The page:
What is being done?
HomeUpcoming EventsAdditional Resources
What is the Wash?
Coordination of Goals

A look back at Wash projects and events in 2010

As the year comes to an end, it is a good time to look back and consider the many substantial improvements seen in the Las Vegas Wash. Members of the Las Vegas Wash Project Coordination Team continue to move forward on projects that enhance the Wash and volunteers always play a major role. Several events throughout the year showcased the local community's commitment to preserving and enhancing the Wash.

Year in Review

On March 20, the 16th semi-annual Wash Green-Up occurred, covering 5.2 acres. More than 300 volunteers attended and worked to plant more than 2,000 plants at DU Wetlands No. 2 Weir. Just after the volunteer event, planting for the north side of the weir was completed. In October, approximately 425 volunteers came together to add 5,000 plants to a 14-acre site at the recently cleared land upstream of the Historic Lateral Weir.

Efforts by volunteers have created much needed habitat for wildlife living along the Wash. Overall, revegetation has helped stabilize the Wash's banks, reducing erosion and improving water quality into Lake Mead, the main source of drinking water for the Las Vegas Valley.

Project plans for the Milk House cultural site associated with the construction of the Lower Narrows and Homestead Weirs are being developed for installation at the Clark County Museum. The structure is currently being stored on pallets at the museum awaiting reassembly in 2011.

Although there were no implosions in 2010, material from previous implosions (also known as riprap) was used to temporarily stabilize the base of the future DU Wetlands No. 1 Weir as well as the south bank of Duck Creek near its confluence with the Wash and the north bank of the Wash near the existing Historic Lateral Weir. These bank protection areas are consistent with the designs for the future Duck Creek Confluence Weir and the Historic Lateral Expansion Weir.

Designated to help stabilize Wash channels, riprap is rubble from demolished structures throughout the Las Vegas Valley. In addition to continuing our sustainable efforts at the Wash, material acquisition has proven to be invaluable to its fortification. The program truly exemplifies the trash-to-treasure ideal, and may serve as an example to future generations and neighboring cities. Previous implosions that provided the sources for the concrete riprap are; Nevada Palace, Stardust, Boardwalk, Castaways, Silverton RV Park and Burkholder High School.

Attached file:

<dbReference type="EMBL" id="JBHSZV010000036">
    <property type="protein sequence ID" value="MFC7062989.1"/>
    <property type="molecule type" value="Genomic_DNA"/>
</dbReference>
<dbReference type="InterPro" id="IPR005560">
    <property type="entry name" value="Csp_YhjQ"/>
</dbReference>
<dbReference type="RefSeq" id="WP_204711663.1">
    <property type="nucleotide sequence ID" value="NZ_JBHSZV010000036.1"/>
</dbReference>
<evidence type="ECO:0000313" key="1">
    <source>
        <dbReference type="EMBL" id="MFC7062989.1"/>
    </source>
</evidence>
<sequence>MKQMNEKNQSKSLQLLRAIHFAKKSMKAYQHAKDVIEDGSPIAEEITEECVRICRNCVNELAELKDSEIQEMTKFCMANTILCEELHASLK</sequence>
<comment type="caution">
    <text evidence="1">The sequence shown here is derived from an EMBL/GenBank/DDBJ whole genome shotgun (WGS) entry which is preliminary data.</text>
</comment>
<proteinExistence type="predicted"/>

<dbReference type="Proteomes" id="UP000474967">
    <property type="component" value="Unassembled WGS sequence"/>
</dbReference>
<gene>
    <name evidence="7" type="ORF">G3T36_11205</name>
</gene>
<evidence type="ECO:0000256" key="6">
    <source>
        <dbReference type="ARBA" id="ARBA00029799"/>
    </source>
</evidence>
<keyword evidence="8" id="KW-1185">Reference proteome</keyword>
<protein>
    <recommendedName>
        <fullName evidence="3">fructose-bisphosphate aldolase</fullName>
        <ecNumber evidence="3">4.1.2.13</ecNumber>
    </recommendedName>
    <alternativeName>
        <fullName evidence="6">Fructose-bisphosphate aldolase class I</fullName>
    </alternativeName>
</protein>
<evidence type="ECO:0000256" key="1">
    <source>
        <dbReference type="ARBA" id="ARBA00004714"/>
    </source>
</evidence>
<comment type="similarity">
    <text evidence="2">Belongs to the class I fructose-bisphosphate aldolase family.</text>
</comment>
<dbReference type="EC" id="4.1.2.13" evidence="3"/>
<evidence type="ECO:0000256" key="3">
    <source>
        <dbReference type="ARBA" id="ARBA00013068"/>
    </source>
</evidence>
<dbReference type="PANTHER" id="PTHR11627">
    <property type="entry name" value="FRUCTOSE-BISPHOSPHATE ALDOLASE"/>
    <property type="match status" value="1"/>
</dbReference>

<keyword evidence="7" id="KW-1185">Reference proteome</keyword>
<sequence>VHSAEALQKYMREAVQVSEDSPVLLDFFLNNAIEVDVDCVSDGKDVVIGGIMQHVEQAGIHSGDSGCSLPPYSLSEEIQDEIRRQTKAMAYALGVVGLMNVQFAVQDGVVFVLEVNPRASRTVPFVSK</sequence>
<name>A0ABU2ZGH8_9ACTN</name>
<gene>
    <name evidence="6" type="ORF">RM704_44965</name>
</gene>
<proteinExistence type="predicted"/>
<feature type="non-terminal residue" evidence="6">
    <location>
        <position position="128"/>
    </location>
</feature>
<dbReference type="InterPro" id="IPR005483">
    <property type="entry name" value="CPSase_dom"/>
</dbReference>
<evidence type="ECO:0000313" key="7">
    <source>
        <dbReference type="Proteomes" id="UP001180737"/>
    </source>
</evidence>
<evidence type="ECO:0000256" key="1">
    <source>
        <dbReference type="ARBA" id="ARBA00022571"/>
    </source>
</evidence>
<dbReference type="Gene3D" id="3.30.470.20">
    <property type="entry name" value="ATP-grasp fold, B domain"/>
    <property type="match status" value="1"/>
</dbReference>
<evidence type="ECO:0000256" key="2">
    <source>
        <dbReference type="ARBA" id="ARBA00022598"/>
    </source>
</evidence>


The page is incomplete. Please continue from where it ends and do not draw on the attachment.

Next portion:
Outreach events continue to play a major role in the Wash project. Because of the economic downturn, many established community events were not held in 2010, yet Wash Team members found opportunities to reach more than 11,000 valley residents with information on the Wash. A survey was introduced this year to gather information on how our message is delivered and what impacts it has on the public. Information gained from the survey will assist in how staff conducts outreach in the future.

With last year's reinvigorated greenhouse at Mabel Hoggard Math and Science Magnet School, students get hands-on experience by collecting cuttings, planting, watering and caring for native plants. From that greenhouse, 50 plants were grown and reintroduced to the Wash. Students also continue to tour the Wash and become "scientists for a day." This year, staff added the City of Henderson Water Reclamation Facility to the field trip where students could see how wastewater is treated and then discharged into the Wash.

Habitat remains a central focus at the Wash. Biologists completed a study on bat foraging which included bat capture, bat acoustic analysis, bat dietary analysis, invertebrate capture and vegetation monitoring. The report on this study will come out in 2011 and will help determine if restoration efforts are beneficial for bats. Threatened and endangered bird monitoring was conducted because it is part of the compliance activities required for building weirs along the Wash. Two of those surveys, marsh bird surveys and a survey for the southwestern willow flycatcher, were completed in 2010. The reports for those studies are in draft form. Mammal monitoring, which assesses how future activities will impact wildlife on the Wash, detected eight species along the Wash and small mammal surveys concluded in November.

Wash Green-Up events and educational activities with Mabel Hoggard Math and Science Magnet School are possible thanks to funding from the Nevada Division of Environmental Protection and the United States Environmental Protection Agency.

= External Link


Las Vegas Wash Project Coordination Team • 100 City Parkway, Suite 700 • Las Vegas, NV 89106 • (702) 822-3300